A VALLEY DIVIDED
Good morning, Term Sheet readers.
**As a reminder, Term Sheet won’t be in your inbox this Monday for the President’s Day holiday. I’ll still be around, so feel free to tweet at me over the weekend. Have a great weekend, and see you next week! **
I was surprised to receive so many responses yesterday about Peter Thiel’s move out of San Francisco. I asked whether it was an overreaction or a rational response to a bigger trend around political polarization in tech. The responses were thought-provoking but many lacked solutions to the “balance problem” in the Valley.
The reason Thiel’s move is notable is that his once-celebrated contrarian view is catching flack to the point where he has decided to change where he does business. (Los Angeles is not necessarily any more conservative-leaning than SF, but alas).
Here are Term Sheet readers’ responses to my question (yes — I only received one saying that Thiel’s move is an overreaction):
Andrew: “Not only has tech become so polarizing that it’s driven conservatives like Thiel away, but I think it’s become so politicized that it’s driven many people away who are moderate on the political spectrum, or simply employees who are the type that don’t like to conflate real-world politics with workplace politics (which are already hard enough at a growing tech company!).
While I don’t agree with Thiel’s politics, I do agree with his notion that everyone being on one side politically is a dangerous thing. If we cut to the core of what we’re doing in the tech world every day, it’s highly ineffective for everyone to be on the same side of anything as we evolve and innovate. As Thiel has preached in books like Zero to One … he’s the ultimate contrarian and that’s how big movements, both political and technological, happen in the beginning. Many liberals would agree with that, and should therefore partially appreciate what he’s doing.”
Colin: “I unequivocally feel that those who have political leanings that are sympathetic toward the right (or even ambivalent) are afraid to self identify or engage in discourse for fear of being ostracized or condemned.”
Greg: “Peter Thiel is a clown and overreacting. While the dynamic he describes is true, it is a characteristic of broader technology entrepreneurship, and is not isolated to Silicon Valley. Does he plan to stop investing in technology startups? Does he plan to stop interacting with technology entrepreneurs and others in that ecosystem? If the answer is ‘no,’ he will still be dealing with the same types of individuals, with the same liberal views, having the exact same conversations.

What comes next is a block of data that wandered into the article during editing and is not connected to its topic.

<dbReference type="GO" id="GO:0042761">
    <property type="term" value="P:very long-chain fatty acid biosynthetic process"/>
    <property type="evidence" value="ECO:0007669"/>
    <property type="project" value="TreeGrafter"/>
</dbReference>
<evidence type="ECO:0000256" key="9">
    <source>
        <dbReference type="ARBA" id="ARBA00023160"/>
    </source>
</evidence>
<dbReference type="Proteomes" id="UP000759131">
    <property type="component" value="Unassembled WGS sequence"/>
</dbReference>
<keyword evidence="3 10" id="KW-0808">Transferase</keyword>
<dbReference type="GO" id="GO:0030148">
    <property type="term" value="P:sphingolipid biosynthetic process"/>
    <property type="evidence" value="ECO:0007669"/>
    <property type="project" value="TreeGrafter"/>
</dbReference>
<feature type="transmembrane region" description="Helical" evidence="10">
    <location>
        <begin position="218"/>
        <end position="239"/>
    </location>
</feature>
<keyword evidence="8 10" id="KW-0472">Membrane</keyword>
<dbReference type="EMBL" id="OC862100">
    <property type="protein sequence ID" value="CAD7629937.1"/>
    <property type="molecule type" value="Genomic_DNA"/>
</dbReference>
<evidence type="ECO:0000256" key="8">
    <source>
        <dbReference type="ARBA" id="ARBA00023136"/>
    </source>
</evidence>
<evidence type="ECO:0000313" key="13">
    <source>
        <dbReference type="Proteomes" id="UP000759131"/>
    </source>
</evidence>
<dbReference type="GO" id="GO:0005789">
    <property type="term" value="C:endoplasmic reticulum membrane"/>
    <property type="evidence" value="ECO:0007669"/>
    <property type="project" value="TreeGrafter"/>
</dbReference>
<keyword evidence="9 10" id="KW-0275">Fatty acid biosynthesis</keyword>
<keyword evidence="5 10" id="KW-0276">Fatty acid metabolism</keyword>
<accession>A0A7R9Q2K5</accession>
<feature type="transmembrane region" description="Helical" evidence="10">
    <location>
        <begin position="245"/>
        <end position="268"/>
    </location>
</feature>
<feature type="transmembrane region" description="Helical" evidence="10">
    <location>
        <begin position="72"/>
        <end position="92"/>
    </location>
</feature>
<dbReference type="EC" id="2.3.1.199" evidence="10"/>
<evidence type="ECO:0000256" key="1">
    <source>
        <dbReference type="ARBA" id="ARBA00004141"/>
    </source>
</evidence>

He’ll just be doing it from an HQ 400 miles south. Nothing will change. Also, real bold move moving from SF to LA (read: sarcasm) – LA is still 51% Dems vs. 22% Republicans. Way to take a stand and move from the most liberal city in America to another liberal bastion in the same damn state. What does he expect will change?
Also, what’s he doing to correct the problem? He has the influence and capital to make a real change – instead of doing that, he’s running away from the problem.”
Ben: “I’ve lived in SF for 4 years now and IMO the answer is ‘yes.’ Not only do I think it’s driving away conservatives, I think it’s even isolating to liberals who aren’t *liberal enough.* It’s something I personally find concerning since anyone who expresses opinions that are remotely moderate (rather than left-leaning) is taking risk of social isolation. In smaller circles, it’s safer. But in larger settings, especially the work environment, it’s increasingly rare to hear any moderate or right-leaning views.”
Josh: “Thiel’s perspective is correct re: polarization. His action of ‘vacating the premises’ is unfortunate because it is supportive and exacerbating to the continuation of imbalance. Balance is important.”
Benjamin: “I agree with Thiel. I’m sure he has felt a lot of direct pressure but when it’s acceptable for a VC fund to change their landing page to say ‘Fuck Trump,’ I think we can begin to consider the fact that we’ve become too closed minded to other opinions.”
Thiel’s concerns are echoed by other conservatives in tech who say they feel alienated by the industry’s embrace of liberal values. The opinions are many while the proposed solutions are few. The evolution of ideological diversity is worth following as the partisan divide continues to widen in the tech world, the media world, and many others. Meanwhile, people like me — born abroad, raised in the South, and living in New York — are not moving elsewhere & welcome the opportunity to debate any of the issues listed above.
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